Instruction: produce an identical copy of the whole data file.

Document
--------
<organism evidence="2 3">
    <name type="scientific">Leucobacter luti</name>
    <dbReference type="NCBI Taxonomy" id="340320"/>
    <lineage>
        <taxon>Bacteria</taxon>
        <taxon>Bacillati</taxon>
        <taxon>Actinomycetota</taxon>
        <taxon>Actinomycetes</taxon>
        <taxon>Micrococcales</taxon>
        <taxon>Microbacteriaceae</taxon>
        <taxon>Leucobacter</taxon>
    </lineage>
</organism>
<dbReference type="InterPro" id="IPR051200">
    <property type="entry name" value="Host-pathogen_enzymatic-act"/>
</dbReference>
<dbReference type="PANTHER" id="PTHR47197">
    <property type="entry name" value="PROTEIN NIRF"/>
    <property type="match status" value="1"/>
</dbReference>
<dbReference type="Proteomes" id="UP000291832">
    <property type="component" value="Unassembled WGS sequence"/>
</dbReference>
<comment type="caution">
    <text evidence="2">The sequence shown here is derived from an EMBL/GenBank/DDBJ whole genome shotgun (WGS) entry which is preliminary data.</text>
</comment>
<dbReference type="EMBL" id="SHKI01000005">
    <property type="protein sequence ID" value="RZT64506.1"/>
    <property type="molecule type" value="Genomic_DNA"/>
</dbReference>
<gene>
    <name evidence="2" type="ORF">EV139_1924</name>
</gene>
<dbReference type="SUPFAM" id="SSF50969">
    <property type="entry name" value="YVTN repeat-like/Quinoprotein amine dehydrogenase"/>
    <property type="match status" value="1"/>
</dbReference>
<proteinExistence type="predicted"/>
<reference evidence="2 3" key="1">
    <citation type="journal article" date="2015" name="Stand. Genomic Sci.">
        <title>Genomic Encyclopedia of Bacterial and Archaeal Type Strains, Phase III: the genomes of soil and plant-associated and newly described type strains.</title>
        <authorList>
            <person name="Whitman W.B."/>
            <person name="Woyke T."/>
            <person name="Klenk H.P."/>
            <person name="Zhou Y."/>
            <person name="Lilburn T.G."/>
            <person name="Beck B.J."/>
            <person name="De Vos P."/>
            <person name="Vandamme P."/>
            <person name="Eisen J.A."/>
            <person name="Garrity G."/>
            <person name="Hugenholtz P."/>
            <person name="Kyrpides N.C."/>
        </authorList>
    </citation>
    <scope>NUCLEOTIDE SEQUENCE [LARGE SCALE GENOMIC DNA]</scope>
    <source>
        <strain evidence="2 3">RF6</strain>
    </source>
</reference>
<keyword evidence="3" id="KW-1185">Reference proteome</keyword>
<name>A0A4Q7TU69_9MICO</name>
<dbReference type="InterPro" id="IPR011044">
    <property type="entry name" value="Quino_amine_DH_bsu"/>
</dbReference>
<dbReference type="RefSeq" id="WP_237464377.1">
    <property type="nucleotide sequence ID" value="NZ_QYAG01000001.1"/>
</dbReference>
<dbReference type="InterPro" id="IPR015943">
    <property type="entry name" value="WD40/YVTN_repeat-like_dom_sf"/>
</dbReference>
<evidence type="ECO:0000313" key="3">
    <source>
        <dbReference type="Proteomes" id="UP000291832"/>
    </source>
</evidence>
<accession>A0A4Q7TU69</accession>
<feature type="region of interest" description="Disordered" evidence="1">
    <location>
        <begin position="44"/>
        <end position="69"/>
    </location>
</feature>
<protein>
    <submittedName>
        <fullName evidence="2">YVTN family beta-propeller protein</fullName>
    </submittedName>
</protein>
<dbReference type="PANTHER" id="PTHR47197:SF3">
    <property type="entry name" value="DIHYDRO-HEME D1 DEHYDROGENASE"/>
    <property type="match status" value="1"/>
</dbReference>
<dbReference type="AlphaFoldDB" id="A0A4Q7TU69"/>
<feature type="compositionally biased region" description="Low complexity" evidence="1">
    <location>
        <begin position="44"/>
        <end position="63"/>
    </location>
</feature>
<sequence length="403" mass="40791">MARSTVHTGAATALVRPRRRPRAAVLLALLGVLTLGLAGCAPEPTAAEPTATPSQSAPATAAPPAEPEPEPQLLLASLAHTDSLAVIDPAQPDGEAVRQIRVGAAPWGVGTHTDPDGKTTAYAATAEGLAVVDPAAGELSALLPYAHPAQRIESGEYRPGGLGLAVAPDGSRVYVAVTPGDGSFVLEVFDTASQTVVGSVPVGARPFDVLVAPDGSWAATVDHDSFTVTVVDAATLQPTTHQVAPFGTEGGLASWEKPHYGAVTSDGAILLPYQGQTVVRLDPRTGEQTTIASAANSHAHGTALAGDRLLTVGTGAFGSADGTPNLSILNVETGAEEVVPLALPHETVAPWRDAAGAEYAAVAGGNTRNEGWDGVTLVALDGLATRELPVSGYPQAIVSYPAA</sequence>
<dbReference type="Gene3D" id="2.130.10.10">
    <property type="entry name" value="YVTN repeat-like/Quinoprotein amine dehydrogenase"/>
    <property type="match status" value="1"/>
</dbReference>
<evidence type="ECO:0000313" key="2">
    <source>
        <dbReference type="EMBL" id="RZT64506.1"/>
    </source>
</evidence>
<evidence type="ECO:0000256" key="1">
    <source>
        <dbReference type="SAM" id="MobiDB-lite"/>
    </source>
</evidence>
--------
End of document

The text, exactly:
<organism evidence="2 3">
    <name type="scientific">Leucobacter luti</name>
    <dbReference type="NCBI Taxonomy" id="340320"/>
    <lineage>
        <taxon>Bacteria</taxon>
        <taxon>Bacillati</taxon>
        <taxon>Actinomycetota</taxon>
        <taxon>Actinomycetes</taxon>
        <taxon>Micrococcales</taxon>
        <taxon>Microbacteriaceae</taxon>
        <taxon>Leucobacter</taxon>
    </lineage>
</organism>
<dbReference type="InterPro" id="IPR051200">
    <property type="entry name" value="Host-pathogen_enzymatic-act"/>
</dbReference>
<dbReference type="PANTHER" id="PTHR47197">
    <property type="entry name" value="PROTEIN NIRF"/>
    <property type="match status" value="1"/>
</dbReference>
<dbReference type="Proteomes" id="UP000291832">
    <property type="component" value="Unassembled WGS sequence"/>
</dbReference>
<comment type="caution">
    <text evidence="2">The sequence shown here is derived from an EMBL/GenBank/DDBJ whole genome shotgun (WGS) entry which is preliminary data.</text>
</comment>
<dbReference type="EMBL" id="SHKI01000005">
    <property type="protein sequence ID" value="RZT64506.1"/>
    <property type="molecule type" value="Genomic_DNA"/>
</dbReference>
<gene>
    <name evidence="2" type="ORF">EV139_1924</name>
</gene>
<dbReference type="SUPFAM" id="SSF50969">
    <property type="entry name" value="YVTN repeat-like/Quinoprotein amine dehydrogenase"/>
    <property type="match status" value="1"/>
</dbReference>
<proteinExistence type="predicted"/>
<reference evidence="2 3" key="1">
    <citation type="journal article" date="2015" name="Stand. Genomic Sci.">
        <title>Genomic Encyclopedia of Bacterial and Archaeal Type Strains, Phase III: the genomes of soil and plant-associated and newly described type strains.</title>
        <authorList>
            <person name="Whitman W.B."/>
            <person name="Woyke T."/>
            <person name="Klenk H.P."/>
            <person name="Zhou Y."/>
            <person name="Lilburn T.G."/>
            <person name="Beck B.J."/>
            <person name="De Vos P."/>
            <person name="Vandamme P."/>
            <person name="Eisen J.A."/>
            <person name="Garrity G."/>
            <person name="Hugenholtz P."/>
            <person name="Kyrpides N.C."/>
        </authorList>
    </citation>
    <scope>NUCLEOTIDE SEQUENCE [LARGE SCALE GENOMIC DNA]</scope>
    <source>
        <strain evidence="2 3">RF6</strain>
    </source>
</reference>
<keyword evidence="3" id="KW-1185">Reference proteome</keyword>
<name>A0A4Q7TU69_9MICO</name>
<dbReference type="InterPro" id="IPR011044">
    <property type="entry name" value="Quino_amine_DH_bsu"/>
</dbReference>
<dbReference type="RefSeq" id="WP_237464377.1">
    <property type="nucleotide sequence ID" value="NZ_QYAG01000001.1"/>
</dbReference>
<dbReference type="InterPro" id="IPR015943">
    <property type="entry name" value="WD40/YVTN_repeat-like_dom_sf"/>
</dbReference>
<evidence type="ECO:0000313" key="3">
    <source>
        <dbReference type="Proteomes" id="UP000291832"/>
    </source>
</evidence>
<accession>A0A4Q7TU69</accession>
<feature type="region of interest" description="Disordered" evidence="1">
    <location>
        <begin position="44"/>
        <end position="69"/>
    </location>
</feature>
<protein>
    <submittedName>
        <fullName evidence="2">YVTN family beta-propeller protein</fullName>
    </submittedName>
</protein>
<dbReference type="PANTHER" id="PTHR47197:SF3">
    <property type="entry name" value="DIHYDRO-HEME D1 DEHYDROGENASE"/>
    <property type="match status" value="1"/>
</dbReference>
<dbReference type="AlphaFoldDB" id="A0A4Q7TU69"/>
<feature type="compositionally biased region" description="Low complexity" evidence="1">
    <location>
        <begin position="44"/>
        <end position="63"/>
    </location>
</feature>
<sequence length="403" mass="40791">MARSTVHTGAATALVRPRRRPRAAVLLALLGVLTLGLAGCAPEPTAAEPTATPSQSAPATAAPPAEPEPEPQLLLASLAHTDSLAVIDPAQPDGEAVRQIRVGAAPWGVGTHTDPDGKTTAYAATAEGLAVVDPAAGELSALLPYAHPAQRIESGEYRPGGLGLAVAPDGSRVYVAVTPGDGSFVLEVFDTASQTVVGSVPVGARPFDVLVAPDGSWAATVDHDSFTVTVVDAATLQPTTHQVAPFGTEGGLASWEKPHYGAVTSDGAILLPYQGQTVVRLDPRTGEQTTIASAANSHAHGTALAGDRLLTVGTGAFGSADGTPNLSILNVETGAEEVVPLALPHETVAPWRDAAGAEYAAVAGGNTRNEGWDGVTLVALDGLATRELPVSGYPQAIVSYPAA</sequence>
<dbReference type="Gene3D" id="2.130.10.10">
    <property type="entry name" value="YVTN repeat-like/Quinoprotein amine dehydrogenase"/>
    <property type="match status" value="1"/>
</dbReference>
<evidence type="ECO:0000313" key="2">
    <source>
        <dbReference type="EMBL" id="RZT64506.1"/>
    </source>
</evidence>
<evidence type="ECO:0000256" key="1">
    <source>
        <dbReference type="SAM" id="MobiDB-lite"/>
    </source>
</evidence>